Todayâ€™s New York Times features an article by science writer
Nicholas Wade highlighting what Wade calls â€śsurprising advances [that] have
renewed confidence that a terrestrial explanation for lifeâ€™s origins will
Yet the scientists quoted in the article fail
to address the fundamental issue that has generated the longstanding impasse in
the field: the problem of the origin of biological information.
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describes the various developments in pre-biotic chemistry that are making some
scientists more optimistic about solving the problem of the origin of life. Yet,
the central problem facing them is not the synthesis of pre-biotic building
blocks or even discovering an environment in which life might have plausibly
arisenâ€”difficult as these problems have proven to be. Instead, the fundamental
problem is getting the chemical building blocks to arrange themselves into the
large information-bearing molecules (such as DNA and RNA) that direct the show
in living cells.
Even the experiments of Gerald Joyce that Wade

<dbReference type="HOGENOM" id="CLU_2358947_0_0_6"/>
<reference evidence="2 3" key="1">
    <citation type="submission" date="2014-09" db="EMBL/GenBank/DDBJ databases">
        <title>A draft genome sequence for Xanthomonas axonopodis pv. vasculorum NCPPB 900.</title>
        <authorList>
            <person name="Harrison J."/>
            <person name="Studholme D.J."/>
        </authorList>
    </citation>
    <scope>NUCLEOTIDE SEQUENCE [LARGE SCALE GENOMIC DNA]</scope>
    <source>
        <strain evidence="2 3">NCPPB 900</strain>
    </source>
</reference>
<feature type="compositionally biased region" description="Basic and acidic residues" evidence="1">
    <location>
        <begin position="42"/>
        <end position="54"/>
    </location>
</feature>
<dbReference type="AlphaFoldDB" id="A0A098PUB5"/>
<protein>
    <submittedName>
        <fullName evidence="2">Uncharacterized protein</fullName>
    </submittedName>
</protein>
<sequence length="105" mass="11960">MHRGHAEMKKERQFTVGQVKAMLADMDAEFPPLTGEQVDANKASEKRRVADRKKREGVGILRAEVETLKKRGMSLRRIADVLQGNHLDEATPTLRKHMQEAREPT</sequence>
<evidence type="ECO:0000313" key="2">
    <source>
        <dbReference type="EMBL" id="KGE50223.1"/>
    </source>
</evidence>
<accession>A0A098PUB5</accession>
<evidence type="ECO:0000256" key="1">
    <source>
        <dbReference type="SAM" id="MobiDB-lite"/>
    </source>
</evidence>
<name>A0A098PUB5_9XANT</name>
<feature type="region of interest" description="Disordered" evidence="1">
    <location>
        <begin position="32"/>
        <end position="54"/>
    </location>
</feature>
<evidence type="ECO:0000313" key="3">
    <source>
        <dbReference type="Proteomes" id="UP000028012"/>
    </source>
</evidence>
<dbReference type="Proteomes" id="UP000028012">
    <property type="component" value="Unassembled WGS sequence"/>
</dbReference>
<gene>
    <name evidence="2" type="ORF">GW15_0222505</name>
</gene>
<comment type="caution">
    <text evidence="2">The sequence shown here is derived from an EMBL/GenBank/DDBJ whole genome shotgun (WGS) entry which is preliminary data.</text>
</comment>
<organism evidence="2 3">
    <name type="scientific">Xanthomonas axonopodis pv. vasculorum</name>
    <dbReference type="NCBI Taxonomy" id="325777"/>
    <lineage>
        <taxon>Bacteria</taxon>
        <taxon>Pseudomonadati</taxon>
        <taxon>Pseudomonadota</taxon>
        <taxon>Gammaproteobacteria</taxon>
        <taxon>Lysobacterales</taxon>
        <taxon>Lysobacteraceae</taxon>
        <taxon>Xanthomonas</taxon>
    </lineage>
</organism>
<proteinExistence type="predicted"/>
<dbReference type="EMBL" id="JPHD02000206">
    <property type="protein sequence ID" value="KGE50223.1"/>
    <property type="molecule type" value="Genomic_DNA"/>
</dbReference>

describes do not address this problem. The â€śself-replicatingâ€ť RNA molecules that
Joyce constructs are not capable of copying a template of information from free
standing chemical subunits as the polymerase machinery does in actual cells.
Instead, in Joyceâ€™s experiment, a pre-synthesized specifically-sequenced RNA
molecule merely catalyzes a single chemical bond, thus fusing two other
pre-synthesized partial RNA chains. More significantly, Joyce intelligently
arranged the matching base sequences in these RNA chains. Thus, as my
forthcoming book Signature in the Cell shows, Joyceâ€™s
experiments not only demonstrate that self-replication itself depends upon
information-rich molecules, but they also confirm that intelligent design is the
only known means by which information arises.